Sunday mornings are always a busy morning for our family. We’re typically rushing out the door to get to church on time. There is always lot’s to do to get the kids ready and we don’t always get the earliest start after staying up too late on Saturday night. A recent Sunday morning became busier than usual when I found the battery in our Tahoe dead. I quickly switched the car seats over to my car and we were off to church again and made it on-time.
I was able to jump the battery later in the morning using my car. I thought the problem was fixed, but the Tahoe was slow to start the rest of the day. In fact, I was concerned we were going to get stranded somewhere and knew it wouldn’t work the next morning for my wife (she drives the Tahoe) while I was at work. So, we visited a local automotive store and had the battery tested and found out if it was bad and past the warranty period. And that’s when I had to make a frugal or cheap decision.
The new battery was going to cost around $99 + tax and I would get a refund for about $15 when I returned the old battery. The other option was to use my AAA membership for help. A new battery via AAA was $115 including tax (reasonable and about the same as the auto store) and they would send someone out to your house to change the battery. Normally, I think this service is free with the membership. However, they were going to charge me $35 to change the battery because the year and make of Tahoe we drive takes some work to get the battery out. It’s nothing more than some screws and bolts, but they were in some odd areas when I looked under the hood.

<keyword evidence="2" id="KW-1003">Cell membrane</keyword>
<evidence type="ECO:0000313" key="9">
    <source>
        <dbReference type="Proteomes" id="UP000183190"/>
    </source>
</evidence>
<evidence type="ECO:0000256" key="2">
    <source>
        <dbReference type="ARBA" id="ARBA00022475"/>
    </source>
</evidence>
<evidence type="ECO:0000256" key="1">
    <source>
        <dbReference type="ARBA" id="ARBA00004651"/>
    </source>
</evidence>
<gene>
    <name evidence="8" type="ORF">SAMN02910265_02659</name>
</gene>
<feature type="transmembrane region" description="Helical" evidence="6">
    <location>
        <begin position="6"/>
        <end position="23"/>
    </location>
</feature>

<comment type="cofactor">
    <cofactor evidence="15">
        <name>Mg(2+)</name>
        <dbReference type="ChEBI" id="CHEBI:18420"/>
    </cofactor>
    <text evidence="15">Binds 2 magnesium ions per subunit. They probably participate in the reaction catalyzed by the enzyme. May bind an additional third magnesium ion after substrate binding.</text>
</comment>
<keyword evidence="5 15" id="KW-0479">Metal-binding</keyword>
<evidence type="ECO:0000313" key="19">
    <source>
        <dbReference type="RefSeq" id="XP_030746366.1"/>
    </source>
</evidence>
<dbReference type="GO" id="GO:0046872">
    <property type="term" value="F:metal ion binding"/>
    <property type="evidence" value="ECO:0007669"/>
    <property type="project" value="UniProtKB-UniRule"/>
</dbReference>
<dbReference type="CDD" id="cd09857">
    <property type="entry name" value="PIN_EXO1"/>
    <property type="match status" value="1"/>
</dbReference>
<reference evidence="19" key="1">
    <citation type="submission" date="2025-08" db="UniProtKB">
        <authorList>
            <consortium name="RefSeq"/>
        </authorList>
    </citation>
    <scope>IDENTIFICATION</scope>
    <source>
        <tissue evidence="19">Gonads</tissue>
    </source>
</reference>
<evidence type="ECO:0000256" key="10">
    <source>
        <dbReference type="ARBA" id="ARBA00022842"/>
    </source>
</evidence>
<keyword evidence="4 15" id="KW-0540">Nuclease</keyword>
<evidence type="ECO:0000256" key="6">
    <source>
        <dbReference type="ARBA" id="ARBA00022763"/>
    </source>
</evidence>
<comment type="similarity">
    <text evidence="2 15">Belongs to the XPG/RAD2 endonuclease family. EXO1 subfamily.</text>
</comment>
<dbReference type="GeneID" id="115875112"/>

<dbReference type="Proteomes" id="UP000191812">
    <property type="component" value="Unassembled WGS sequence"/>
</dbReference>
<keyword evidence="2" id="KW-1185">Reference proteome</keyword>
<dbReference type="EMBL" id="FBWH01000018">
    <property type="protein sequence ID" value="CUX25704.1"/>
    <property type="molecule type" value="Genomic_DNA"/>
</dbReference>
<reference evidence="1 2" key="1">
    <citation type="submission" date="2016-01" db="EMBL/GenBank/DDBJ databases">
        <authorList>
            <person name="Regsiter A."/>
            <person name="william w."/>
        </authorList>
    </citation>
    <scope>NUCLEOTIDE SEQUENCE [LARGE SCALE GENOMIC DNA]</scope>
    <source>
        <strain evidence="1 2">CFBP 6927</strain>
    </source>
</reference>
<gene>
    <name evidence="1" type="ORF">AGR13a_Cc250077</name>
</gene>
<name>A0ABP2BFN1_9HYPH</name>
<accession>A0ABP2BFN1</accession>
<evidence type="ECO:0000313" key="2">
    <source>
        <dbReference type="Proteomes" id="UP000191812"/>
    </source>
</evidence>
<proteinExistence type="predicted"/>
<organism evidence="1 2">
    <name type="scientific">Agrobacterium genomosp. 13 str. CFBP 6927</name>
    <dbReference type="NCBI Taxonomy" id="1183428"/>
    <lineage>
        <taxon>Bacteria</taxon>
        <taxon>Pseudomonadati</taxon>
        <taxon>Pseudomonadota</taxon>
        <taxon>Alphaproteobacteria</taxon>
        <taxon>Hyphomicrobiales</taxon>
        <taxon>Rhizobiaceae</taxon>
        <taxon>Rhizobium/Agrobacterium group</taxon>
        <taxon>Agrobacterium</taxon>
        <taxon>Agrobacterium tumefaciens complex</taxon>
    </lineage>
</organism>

I opted to pay the auto store for a new battery, get the refund when returning the old battery and do the work myself. I figured $35 was a lot to pay someone for changing a battery and we could definitely save the money. But, these things don’t always work out as planned. It turns out that removing the battery was definitely a job, not complicated, but time consuming. It wasn’t but 10 minutes into the job I realized I didn’t have all the tools I needed. I needed an extension for my socket set and my wrench was broken. At that point, I could have called AAA (and seriously thought about it), but I opted to take a trip to Home Depot (did I mention this was all at 8 PM on Sunday night). And after purchasing my new tools ($25 worth) I completed the job just fine.
Was I frugal or cheap? I know I ended up spending $25 when I was trying to save $35. So, you might say I should have just paid someone to do the job. Perhaps I was cheap. On the other hand, I’ll have those tools (aren’t tools an investment?) for the next time I need to do a similar job or some other work. Perhaps I could save the $35 for a future battery change as well. Perhaps I was frugal.
Yes, I was frustrated, it took time, was inconvenient and I probably grumbled a few expletives here and there. But in the end, I think I made a pretty good decision. $35, really…to change a battery! In my opinion, a frugal decision is one that is smart about the way you spend money. It’s one that saves you money (even if in the long-run). A cheap decision is one that takes frugality to the extreme. It’s pinching pennies until it hurts you and may others around you. Overall, I feel like I made a wise and frugal decision that simply resulted in some lost time and long-term savings.
But, I’m curious; do you think I was frugal or cheap? Would you have paid the $35, assuming you had the cash like I did? Or, would you have paid a convenience fee of $35. Let me know your thoughts about this situation in the comments.